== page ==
What is needed for the Raptors to take the next step? A stronger presence inside to pair with Bosh? Time?

Time is going to be an important factor. The Raptors, being one of the youngest in the league, are going to need to develop the experience to play smarter basketball. However, there are definite needs that need to be addressed. The main two are for a stronger rebounding presence and for an effective wing player that can create a shot, play within the offense, and get to the line.

I’ll address the rebounding presence first. During the trade deadline, I suggested the Raptors needed to go after a Nick Collison-type of player, as he’s one of the few players that have a reasonable contract, with a strong rebounding presence and a high free throw percentage – things that Bryan Colangelo has publicly stated need to be addressed. However, I don’t believe this is going to be as urgently needed as previously thought. I believe Jorge Garbajosa can address these needs, and while Andrea Bargnani has had difficulties getting rebounds, he’s going to get better in the future. In addition, a lot of the times, the Raptors have difficulties rebounding due to the lineups that Sam Mitchell places on the floor. As he’s prone to do, he’ll often leave Bargnani on the floor with four smalls. This lineup, while usually replaced with Bosh, can be efficient at times, does nothing but exasperate the Raptors’ rebounding troubles.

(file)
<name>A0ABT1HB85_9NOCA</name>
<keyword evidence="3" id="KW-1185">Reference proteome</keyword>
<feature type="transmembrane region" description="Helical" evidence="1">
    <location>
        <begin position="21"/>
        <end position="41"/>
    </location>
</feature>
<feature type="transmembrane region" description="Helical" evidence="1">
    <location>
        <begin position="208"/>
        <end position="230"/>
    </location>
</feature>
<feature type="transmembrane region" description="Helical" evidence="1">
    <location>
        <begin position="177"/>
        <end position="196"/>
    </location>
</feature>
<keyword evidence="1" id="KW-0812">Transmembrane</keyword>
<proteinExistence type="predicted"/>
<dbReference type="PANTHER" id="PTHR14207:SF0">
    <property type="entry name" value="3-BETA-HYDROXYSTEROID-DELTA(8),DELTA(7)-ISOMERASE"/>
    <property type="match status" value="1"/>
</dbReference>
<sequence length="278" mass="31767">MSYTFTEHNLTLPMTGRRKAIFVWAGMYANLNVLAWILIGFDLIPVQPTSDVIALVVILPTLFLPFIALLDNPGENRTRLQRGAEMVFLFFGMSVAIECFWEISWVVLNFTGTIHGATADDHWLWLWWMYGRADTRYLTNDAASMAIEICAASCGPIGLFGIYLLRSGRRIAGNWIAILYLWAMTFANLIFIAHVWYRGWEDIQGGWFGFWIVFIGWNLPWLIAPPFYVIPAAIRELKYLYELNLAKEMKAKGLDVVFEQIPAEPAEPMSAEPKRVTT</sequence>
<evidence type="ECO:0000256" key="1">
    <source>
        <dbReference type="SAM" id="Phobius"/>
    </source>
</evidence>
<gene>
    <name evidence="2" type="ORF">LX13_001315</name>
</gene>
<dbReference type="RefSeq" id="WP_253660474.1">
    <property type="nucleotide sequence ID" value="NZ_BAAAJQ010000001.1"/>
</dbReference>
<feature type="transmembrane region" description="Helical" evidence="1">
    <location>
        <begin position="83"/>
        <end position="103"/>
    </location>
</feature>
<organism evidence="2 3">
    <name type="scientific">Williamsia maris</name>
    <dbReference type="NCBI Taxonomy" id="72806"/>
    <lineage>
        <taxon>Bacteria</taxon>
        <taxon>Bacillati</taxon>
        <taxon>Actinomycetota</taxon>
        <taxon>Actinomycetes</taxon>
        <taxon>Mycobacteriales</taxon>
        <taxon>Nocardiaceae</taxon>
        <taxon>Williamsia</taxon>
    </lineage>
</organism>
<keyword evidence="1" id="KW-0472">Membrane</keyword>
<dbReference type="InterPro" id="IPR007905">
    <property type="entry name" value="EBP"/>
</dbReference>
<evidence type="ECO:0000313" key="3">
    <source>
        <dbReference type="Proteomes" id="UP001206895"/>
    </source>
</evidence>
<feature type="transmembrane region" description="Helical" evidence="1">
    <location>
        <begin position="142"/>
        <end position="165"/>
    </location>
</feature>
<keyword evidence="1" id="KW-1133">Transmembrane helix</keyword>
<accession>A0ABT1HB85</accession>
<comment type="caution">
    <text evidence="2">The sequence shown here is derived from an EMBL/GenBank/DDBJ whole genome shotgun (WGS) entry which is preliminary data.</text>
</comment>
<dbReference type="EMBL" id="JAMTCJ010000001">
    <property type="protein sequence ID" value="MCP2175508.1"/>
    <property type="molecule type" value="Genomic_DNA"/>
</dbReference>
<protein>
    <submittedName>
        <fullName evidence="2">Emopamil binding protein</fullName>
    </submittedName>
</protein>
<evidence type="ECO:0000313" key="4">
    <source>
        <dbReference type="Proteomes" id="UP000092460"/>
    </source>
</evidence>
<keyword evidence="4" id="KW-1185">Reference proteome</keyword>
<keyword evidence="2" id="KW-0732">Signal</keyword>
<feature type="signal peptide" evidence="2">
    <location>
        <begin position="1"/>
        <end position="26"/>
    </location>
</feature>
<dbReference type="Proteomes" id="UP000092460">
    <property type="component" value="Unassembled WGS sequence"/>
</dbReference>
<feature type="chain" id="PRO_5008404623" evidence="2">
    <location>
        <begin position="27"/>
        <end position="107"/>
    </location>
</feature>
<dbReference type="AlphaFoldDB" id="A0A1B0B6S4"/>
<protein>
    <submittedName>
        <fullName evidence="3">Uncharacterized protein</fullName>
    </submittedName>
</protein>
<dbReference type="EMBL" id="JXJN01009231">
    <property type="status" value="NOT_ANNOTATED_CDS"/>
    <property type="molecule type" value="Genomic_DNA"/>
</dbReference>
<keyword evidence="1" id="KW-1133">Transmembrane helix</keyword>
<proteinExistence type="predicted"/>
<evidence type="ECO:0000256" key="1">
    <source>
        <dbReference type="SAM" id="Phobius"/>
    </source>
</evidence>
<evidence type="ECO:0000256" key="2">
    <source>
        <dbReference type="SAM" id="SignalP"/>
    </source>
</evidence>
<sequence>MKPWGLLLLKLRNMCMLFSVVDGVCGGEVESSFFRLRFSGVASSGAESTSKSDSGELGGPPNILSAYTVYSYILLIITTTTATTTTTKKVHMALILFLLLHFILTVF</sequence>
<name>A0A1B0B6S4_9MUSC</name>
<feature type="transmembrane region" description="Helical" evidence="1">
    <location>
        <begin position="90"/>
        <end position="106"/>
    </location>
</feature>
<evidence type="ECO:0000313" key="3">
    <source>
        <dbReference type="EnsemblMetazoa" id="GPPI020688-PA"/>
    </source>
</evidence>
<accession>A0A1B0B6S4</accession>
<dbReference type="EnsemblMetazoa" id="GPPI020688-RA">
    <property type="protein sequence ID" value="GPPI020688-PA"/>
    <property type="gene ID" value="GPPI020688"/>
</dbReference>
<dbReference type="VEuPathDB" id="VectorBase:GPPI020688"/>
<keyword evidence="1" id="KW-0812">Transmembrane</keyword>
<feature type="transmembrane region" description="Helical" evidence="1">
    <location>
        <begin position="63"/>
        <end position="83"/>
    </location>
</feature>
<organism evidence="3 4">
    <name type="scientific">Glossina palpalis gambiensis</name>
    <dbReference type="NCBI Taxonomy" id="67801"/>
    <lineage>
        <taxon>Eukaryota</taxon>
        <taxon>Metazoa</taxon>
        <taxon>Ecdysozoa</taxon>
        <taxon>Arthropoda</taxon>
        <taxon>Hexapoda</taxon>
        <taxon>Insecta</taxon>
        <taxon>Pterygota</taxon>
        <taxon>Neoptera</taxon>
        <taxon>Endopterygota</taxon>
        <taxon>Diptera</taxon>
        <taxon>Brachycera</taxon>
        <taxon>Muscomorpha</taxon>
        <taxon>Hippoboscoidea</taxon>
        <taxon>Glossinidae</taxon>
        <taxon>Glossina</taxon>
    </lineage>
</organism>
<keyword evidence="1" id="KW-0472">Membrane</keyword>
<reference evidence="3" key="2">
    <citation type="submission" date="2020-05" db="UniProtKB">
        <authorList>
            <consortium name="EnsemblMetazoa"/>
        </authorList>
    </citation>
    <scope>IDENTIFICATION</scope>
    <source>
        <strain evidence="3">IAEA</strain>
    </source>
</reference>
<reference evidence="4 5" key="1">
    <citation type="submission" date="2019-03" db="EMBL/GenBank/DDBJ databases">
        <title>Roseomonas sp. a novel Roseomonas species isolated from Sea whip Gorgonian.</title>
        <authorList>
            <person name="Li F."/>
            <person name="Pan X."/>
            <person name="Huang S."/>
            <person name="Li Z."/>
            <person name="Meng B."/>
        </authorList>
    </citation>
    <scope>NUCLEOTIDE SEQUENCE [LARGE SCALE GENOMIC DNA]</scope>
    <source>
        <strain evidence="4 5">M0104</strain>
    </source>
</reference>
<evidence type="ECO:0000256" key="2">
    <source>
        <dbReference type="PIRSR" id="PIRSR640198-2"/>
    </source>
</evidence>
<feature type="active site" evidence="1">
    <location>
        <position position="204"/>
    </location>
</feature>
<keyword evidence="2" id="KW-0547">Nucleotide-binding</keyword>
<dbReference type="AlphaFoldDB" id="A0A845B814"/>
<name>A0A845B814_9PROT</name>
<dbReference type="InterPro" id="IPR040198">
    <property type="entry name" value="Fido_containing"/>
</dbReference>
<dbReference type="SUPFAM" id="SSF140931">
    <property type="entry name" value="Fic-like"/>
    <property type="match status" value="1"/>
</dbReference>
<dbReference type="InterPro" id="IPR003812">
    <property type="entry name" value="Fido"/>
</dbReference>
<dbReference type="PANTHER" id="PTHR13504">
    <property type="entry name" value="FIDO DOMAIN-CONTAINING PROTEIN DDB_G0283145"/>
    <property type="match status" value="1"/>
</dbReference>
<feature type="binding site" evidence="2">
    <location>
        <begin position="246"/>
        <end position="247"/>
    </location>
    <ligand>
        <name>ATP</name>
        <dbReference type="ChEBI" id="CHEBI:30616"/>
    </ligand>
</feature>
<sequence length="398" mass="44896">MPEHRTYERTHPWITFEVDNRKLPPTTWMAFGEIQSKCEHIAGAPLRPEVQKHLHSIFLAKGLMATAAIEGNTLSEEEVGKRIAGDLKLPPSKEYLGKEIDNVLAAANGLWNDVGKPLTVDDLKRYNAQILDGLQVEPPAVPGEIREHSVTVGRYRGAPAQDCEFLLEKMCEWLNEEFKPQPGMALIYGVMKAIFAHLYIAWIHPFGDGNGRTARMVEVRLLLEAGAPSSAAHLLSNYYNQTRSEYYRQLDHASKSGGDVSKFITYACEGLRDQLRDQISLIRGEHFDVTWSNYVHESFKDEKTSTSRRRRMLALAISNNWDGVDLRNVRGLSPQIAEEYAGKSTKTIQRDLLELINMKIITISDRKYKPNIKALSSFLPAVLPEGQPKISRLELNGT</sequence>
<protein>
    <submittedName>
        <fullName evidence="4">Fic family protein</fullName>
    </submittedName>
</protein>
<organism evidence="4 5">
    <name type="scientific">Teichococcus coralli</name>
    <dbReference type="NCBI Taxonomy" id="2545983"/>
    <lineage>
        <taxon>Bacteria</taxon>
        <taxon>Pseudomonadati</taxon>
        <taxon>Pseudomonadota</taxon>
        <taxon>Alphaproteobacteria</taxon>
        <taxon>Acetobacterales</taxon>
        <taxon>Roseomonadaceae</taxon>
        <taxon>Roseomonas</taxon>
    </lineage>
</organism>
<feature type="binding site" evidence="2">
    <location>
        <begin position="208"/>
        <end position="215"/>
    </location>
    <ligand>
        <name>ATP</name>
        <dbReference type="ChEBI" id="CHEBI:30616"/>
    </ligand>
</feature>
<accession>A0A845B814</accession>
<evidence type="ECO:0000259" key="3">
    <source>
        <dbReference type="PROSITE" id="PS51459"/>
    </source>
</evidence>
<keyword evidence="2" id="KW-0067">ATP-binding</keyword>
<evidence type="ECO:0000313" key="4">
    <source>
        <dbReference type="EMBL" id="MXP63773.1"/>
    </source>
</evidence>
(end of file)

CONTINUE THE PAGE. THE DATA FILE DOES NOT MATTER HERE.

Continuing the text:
The wing player, on the other hand, is something that can’t be developed internally. The Raptors have relied heavily on both Carlos Delfino and Jamario Moon to provide the needed defense and scoring punch from the wing positions, but there’s just no dancing around the issue. The Raptors definitely need a Corey Maggette-kind of player. A player that can get to the hoop, yet make his free throws will take pressure off of Bosh, and also play passable defense. If we look at the overall stats, the Raptors have one of the lowest Free Throws Attempted per game averages, and yet, they have one of the HIGHEST Free Throw percentages in the entire league. Even more important is the fact that Chris Bosh is one of the top free throw attempt players in the league, and yet the Raptors still don’t play up this inherit strength to the fullest because the team as a whole, doesn’t get to the line often enough. It’s a pressing issue that must be addressed in the off season.